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Update July 11, 2013- As we predicted, Citi Bikes have just gone in at Gateway Plaza where the old junk pile of bikes used to be. BatteryPark.TV reporting triggered the removal of the old rack, enabling Citi Bikes to enter. (photo soon)
Update June 25, 2013- The deadline has passed and it seems that the once planned Citi Bike rack to be installed by Gateway will not happen, thanks to the opposition led by Shelly Mossey. Approximately 6,000 residents of Gateway Plaza will now have to endure the ugly site of the existing bike racks, filled mostly with abandoned bikes, rather than have a functional Citi Bike rack.
Update June 20, 2013- Gateway Plaza is trying again to install a Citi Bike rack at the corner by the cafe, and once again, Shelly Mossey is opposing the removal of the personal-use rack in place now. We spoke with him about his concerns. He explained that if the current rack is removed, then there would be a major bike storage shortage for the residents. Instead, Mr. Mossey suggested placing the Citi Bike rack nearby on the dog run overlooking the marina.
A bigger problem to the Gateway bike racks is that they are mostly filled with abandoned rusting bikes. BatteryPark.TV has been effective working with the parks staff to remove similar bikes throughout the park, and we suggested that Mr. Mossey contact the parks for help. Mr. Mossey also works with a volunteer staff that refurbishes abandoned bikes.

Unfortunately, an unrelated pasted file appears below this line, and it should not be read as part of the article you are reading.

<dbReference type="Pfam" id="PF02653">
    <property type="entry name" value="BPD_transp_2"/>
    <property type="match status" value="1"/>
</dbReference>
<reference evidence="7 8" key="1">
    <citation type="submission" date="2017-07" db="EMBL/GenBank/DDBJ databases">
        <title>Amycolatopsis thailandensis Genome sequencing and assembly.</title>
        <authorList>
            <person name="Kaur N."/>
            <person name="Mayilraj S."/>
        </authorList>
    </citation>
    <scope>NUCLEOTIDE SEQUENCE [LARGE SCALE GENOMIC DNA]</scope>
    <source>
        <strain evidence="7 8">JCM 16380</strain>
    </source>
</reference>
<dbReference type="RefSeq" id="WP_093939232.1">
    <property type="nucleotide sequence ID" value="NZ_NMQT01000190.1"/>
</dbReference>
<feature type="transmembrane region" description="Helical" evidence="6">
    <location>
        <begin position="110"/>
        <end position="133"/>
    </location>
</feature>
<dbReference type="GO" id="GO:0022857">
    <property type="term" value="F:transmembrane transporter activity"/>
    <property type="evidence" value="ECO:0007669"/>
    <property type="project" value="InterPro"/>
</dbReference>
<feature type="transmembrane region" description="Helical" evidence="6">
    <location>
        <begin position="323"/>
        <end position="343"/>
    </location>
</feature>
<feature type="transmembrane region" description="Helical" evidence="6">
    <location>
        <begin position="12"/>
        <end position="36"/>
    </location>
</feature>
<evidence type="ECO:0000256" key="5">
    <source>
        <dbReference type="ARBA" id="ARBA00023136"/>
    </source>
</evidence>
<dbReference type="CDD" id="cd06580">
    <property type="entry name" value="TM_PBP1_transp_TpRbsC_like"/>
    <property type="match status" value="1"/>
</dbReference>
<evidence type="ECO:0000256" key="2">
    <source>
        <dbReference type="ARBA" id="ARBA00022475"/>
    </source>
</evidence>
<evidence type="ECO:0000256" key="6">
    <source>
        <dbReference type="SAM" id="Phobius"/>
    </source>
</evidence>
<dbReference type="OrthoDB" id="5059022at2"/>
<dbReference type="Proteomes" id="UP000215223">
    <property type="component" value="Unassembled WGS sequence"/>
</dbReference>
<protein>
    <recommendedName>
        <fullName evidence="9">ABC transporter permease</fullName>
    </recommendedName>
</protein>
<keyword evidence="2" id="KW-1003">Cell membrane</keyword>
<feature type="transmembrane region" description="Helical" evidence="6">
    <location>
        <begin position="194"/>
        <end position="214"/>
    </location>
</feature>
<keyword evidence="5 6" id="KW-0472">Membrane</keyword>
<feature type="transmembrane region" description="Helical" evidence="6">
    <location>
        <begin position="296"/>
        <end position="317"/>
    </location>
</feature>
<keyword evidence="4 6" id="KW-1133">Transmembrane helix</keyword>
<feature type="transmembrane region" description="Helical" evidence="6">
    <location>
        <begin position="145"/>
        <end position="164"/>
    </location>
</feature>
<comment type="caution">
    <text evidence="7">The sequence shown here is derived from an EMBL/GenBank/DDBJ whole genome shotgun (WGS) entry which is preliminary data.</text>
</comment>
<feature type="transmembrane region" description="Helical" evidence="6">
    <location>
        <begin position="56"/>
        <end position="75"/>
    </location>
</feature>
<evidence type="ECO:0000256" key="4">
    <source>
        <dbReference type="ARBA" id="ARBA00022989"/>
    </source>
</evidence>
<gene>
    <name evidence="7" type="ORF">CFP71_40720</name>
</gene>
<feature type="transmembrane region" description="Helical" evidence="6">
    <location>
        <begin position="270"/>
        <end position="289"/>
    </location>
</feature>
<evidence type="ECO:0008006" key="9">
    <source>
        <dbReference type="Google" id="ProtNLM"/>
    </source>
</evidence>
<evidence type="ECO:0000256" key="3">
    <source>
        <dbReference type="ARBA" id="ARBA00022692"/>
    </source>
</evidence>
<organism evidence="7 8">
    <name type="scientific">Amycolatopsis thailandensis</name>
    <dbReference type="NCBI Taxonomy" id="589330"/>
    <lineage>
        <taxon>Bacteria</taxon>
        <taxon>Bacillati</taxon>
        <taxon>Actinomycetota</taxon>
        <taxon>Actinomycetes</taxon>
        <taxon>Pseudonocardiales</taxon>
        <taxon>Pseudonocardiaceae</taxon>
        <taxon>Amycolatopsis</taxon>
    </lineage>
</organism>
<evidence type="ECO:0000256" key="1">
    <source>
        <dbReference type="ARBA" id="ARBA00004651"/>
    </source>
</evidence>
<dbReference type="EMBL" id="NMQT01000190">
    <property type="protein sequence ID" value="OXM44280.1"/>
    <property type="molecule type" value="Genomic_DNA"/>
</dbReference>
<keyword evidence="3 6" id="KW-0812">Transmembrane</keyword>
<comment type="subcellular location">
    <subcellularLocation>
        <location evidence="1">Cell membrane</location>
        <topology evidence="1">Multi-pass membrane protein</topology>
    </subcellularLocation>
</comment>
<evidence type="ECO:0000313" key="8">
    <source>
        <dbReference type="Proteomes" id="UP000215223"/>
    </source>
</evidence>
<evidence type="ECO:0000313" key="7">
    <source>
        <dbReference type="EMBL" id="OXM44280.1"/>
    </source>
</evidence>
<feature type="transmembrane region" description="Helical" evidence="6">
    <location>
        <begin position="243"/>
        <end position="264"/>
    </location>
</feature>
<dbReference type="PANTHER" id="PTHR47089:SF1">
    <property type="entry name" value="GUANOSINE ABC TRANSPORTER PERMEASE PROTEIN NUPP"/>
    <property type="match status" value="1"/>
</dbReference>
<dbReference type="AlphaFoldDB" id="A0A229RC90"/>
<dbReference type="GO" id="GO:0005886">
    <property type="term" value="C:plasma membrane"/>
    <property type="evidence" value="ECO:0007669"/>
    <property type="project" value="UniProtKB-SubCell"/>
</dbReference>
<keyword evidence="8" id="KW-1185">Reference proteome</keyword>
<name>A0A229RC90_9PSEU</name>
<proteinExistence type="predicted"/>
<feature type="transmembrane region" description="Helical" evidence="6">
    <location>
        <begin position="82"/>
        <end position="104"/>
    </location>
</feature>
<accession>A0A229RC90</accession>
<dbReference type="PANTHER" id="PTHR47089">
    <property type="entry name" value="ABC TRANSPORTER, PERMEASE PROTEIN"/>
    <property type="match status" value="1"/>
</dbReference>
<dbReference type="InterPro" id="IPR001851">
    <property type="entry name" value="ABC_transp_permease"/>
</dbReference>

June 10, 2013- By Steven E. Greer
Getting around in New York City is one of the biggest quality of life issues. Taxis are now very costly, not always available, and not always driven by safe drivers. The subways of NYC are far inferior to other cities, and buses are slow. Mayor Bloomberg has tried to address traffic congestion in a variety of ways, ranging from closing streets and converting them to plazas, to attempting to have congestion traffic tolls. However, his biggest accomplishment, without doubt, is the Citi Bike share program.
The Citi Bike share program is now widely applauded as a much overdue alternative to yellow taxis and inconvenient subways or buses. After technical glitches were worked out in the first week, and people got over the learning curve, the main gripes that remain are coming from areas on the city that do not have the program. The initial gripes were “Not in my backyard”. Now, people are upset, “Why didn’t my neighborhood get a Citi Bike rack?”
Battery Park City is fortunate to have two Citi Bike rack stations, but a third one destined for Gateway Plaza was shot down by a minority special interest movement.
Shelly Mossey founded the Urban Mobility Project which, until recently, rented various forms of bicycles from the existing bike racks outside of Gateway Plaza, by the ice cream cafe, and also inside the courtyard. He organized the resistance to the Citi Bike racks that were supposed to be installed. It is unclear whether his petition of more than 30 people was the cause, but the city backed down from plans to eliminate the personal-use racks and replace them with a Citi Bike station.
Mr. Mossey explained, “The Citi Bikes are welcome to come to Gateway, but they just can’t take away our existing bike racks. They can put the (Citi Bikes) somewhere else, like by the dog run”.
Now, the thousands of residents of Gateway Plaza must walk a half mile to reach either of the two Cit Bike station that were installed. A Gateway Plaza employee explained, “We have some clean-up to do within Gateway to create additional bicycle parking for our residents. We expect to start the clean-up in a couple a weeks and will have additional bicycle racks installed within Gateway in a few weeks. We are not done with the Bike Share program. We will be involved in the second go around.”